Outside the EU, the UK should bear in mind that it is consumers who gain from reduced barriers to imports, and who are ultimately responsible for raising production standards. And the benefits of smarter regulation do not end there. The aggressive EU application of the precautionary principle prevents UK farmers from adopting innovations that could transform agriculture. Regulations banning genome-edited crops and GMOs risk seeing UK farmers left behind by more efficient global producers, and all of society paying a higher environmental cost. New crop strains, banned in the EU, have seen pesticide use in non-EU countries decline by over 35% in the last quarter century. Yields are up over 20%. The result of this transition is that more food can be grown using less land (a boon for conservation and the environment) and fewer harmful pesticides.

When the UK leaves the EU, we should look to lowering our tariff and non-tariff barriers and reforming our regulatory environment to allow farmers to innovate. Globally, the agricultural industry is changing, and we can no longer ignore or try to divert from this direction of travel.

Rather than keeping the world out, we should focus our efforts on opening up our markets, forming better, more effective regulation and helping vulnerable producers’ transition through life outside the Common Agricultural Policy. 

The post The post-Brexit opportunities and challenges for UK agriculture appeared first on BrexitCentral.

Met drops probe as David Baddiel says BBC should not have edited out comment

Scotland Yard has dropped an investigation into the comedian Jo Brand, who joked about throwing battery acid, rather than a milkshake, at rightwing politicians on a BBC radio programme.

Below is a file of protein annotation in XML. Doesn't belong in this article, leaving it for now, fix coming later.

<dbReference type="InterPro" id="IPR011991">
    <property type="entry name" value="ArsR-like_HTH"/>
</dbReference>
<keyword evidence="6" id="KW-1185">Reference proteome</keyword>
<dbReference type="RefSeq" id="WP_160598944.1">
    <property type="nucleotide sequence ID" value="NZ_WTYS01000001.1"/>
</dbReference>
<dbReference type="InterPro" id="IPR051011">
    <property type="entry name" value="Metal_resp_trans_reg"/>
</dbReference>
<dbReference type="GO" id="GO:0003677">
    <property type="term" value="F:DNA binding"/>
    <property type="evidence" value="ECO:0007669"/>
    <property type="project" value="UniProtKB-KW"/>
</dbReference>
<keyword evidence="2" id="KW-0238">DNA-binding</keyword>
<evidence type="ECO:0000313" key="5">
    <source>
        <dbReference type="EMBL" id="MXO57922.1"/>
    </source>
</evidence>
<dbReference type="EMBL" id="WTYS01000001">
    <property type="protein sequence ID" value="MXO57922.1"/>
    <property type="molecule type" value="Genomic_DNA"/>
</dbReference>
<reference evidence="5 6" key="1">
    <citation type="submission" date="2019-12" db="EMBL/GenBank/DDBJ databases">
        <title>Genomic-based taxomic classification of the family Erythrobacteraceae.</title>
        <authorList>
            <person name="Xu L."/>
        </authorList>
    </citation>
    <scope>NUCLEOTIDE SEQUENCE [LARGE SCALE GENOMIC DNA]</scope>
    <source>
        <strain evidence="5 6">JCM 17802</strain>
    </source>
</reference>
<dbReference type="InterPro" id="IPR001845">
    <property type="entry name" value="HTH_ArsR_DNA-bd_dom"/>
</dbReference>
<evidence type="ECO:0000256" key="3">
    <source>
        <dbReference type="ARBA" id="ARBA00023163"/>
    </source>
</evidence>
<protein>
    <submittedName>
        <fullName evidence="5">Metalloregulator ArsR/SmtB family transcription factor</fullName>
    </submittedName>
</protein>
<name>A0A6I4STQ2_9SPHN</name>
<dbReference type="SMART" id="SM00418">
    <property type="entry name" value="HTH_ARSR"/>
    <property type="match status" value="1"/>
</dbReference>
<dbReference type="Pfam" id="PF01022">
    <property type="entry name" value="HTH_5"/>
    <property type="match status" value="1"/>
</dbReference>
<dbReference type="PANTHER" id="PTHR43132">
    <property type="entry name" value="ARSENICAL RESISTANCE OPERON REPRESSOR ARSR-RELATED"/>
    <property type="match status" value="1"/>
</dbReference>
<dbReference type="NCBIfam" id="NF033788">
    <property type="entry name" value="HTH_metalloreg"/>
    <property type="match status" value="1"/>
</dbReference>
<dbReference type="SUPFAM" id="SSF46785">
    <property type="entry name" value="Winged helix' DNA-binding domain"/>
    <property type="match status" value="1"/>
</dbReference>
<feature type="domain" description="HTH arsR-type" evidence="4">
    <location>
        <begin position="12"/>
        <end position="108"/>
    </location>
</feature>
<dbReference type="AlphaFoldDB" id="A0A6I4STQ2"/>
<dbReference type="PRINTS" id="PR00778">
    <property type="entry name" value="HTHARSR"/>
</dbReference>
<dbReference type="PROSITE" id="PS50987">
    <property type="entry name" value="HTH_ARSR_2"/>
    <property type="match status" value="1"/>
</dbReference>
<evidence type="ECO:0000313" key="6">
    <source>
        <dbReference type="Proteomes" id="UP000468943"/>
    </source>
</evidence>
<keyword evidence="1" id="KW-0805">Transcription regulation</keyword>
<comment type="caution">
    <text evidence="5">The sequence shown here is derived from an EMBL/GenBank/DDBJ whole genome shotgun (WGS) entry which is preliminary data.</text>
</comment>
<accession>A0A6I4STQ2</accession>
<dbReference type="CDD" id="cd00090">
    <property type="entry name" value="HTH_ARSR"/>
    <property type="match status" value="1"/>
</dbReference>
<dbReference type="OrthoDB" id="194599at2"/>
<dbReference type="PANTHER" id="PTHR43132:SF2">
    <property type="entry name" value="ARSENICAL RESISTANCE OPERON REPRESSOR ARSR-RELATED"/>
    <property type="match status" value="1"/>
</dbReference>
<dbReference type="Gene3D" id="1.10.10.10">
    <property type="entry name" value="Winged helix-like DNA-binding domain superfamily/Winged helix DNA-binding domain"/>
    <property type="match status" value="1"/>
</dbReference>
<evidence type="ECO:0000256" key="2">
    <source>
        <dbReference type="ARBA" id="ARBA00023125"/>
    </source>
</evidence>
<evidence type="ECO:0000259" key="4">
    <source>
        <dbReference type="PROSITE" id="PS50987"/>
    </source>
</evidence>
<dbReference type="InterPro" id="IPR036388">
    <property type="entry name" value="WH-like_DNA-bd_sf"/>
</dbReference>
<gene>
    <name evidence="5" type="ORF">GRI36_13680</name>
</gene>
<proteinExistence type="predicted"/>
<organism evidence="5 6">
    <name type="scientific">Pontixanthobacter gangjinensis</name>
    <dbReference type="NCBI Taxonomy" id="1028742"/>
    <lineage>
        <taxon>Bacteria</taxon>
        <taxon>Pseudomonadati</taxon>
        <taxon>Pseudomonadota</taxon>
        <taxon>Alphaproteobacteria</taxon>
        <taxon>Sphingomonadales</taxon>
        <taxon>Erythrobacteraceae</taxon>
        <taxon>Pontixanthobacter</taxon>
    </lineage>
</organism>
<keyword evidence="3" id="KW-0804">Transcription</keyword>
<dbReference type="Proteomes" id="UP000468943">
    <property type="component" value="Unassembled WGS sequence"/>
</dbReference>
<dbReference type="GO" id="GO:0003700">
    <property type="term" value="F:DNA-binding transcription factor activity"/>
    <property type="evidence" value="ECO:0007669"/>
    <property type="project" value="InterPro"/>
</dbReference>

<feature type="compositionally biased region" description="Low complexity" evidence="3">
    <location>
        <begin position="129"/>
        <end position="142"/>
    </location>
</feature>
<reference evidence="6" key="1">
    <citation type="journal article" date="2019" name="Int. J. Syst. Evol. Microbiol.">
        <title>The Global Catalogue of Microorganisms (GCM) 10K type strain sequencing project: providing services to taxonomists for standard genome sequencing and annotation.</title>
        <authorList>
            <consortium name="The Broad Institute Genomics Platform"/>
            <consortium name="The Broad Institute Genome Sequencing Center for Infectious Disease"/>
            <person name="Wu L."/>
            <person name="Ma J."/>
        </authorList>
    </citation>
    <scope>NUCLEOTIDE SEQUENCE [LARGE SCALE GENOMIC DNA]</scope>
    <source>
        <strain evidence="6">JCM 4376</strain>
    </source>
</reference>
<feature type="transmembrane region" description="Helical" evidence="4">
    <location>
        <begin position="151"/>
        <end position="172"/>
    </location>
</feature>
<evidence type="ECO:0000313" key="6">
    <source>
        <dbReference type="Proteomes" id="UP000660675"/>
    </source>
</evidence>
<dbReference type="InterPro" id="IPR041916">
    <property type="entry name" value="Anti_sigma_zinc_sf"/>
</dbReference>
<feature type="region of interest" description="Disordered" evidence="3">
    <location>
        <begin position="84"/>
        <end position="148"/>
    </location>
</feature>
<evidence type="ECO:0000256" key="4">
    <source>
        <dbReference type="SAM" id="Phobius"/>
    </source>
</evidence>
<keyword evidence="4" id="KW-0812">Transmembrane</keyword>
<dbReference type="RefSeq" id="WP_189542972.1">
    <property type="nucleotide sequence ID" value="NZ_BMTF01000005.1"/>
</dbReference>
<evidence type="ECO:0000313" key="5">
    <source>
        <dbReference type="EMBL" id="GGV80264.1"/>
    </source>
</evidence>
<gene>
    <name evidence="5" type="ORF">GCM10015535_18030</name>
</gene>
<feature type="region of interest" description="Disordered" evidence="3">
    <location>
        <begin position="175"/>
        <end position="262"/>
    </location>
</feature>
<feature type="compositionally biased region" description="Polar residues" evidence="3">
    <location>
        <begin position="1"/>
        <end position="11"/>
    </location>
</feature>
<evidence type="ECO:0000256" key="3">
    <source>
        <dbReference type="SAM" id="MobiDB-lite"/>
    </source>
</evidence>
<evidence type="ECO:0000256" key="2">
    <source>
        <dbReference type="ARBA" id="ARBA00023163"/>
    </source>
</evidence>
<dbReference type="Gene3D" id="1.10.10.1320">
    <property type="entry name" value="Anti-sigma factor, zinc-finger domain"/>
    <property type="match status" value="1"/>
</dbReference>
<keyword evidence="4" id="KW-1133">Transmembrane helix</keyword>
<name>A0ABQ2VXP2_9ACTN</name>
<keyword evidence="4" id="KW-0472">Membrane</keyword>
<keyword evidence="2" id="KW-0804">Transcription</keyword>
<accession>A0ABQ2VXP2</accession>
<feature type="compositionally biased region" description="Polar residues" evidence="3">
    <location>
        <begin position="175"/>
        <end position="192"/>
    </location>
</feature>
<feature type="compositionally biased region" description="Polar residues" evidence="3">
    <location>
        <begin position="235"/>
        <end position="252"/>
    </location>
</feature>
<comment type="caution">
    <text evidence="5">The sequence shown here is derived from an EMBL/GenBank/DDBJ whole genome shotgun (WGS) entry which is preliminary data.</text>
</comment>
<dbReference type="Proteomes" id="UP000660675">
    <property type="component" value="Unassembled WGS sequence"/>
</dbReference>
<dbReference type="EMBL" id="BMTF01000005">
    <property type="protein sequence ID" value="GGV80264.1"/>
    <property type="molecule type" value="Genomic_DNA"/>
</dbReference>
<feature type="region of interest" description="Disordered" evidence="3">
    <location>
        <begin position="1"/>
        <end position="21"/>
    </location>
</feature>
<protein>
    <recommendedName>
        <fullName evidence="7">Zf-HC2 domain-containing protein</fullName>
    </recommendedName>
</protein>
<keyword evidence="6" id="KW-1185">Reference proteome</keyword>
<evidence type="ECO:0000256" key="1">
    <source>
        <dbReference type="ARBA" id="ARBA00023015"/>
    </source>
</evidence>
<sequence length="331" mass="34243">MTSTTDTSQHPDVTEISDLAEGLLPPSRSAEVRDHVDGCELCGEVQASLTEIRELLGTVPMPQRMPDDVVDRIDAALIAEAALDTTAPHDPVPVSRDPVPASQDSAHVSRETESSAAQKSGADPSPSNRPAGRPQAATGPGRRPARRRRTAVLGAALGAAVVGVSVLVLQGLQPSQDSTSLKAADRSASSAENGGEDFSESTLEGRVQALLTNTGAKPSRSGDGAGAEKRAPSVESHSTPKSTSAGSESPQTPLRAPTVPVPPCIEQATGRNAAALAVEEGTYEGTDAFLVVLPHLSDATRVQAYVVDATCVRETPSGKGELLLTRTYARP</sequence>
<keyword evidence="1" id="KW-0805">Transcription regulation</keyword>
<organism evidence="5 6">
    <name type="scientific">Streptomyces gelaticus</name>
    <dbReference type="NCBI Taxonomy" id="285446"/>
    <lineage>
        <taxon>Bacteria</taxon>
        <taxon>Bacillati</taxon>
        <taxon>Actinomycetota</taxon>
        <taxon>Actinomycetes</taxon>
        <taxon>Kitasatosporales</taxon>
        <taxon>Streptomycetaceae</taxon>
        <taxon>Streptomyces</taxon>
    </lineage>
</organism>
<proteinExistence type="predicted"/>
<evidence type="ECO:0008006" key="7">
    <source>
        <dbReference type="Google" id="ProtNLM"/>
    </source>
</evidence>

Officers said they would take no further action on Friday evening. Earlier, Brand had apologised for the comments she made on Radio 4’s Heresy show.

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Facing a Boris Johnson premiership, Labour shadow cabinet to debate its stance

Jeremy Corbyn’s shadow cabinet is set to debate Brexit on Monday, as the prospect of a Boris Johnson premiership accelerates Labour’s drift towards supporting a second referendum.

Corbyn is coming under renewed pressure to set out his backing for a fresh public vote more clearly, as the shockwaves from Labour’s catastrophic performance in the European elections continue to reverberate.

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Frontrunner refuses invite, but will take part in a similar BBC-hosted event two days later

Boris Johnson will be represented by an empty podium in a television debate on Sunday night as his five remaining rivals to be Britain’s next prime minister fight it out for a place alongside him in the ballot of Conservative members.

The former foreign secretary declined an invitation to participate in the Channel 4 leadership debate, saying he feared it would be “cacophonous”.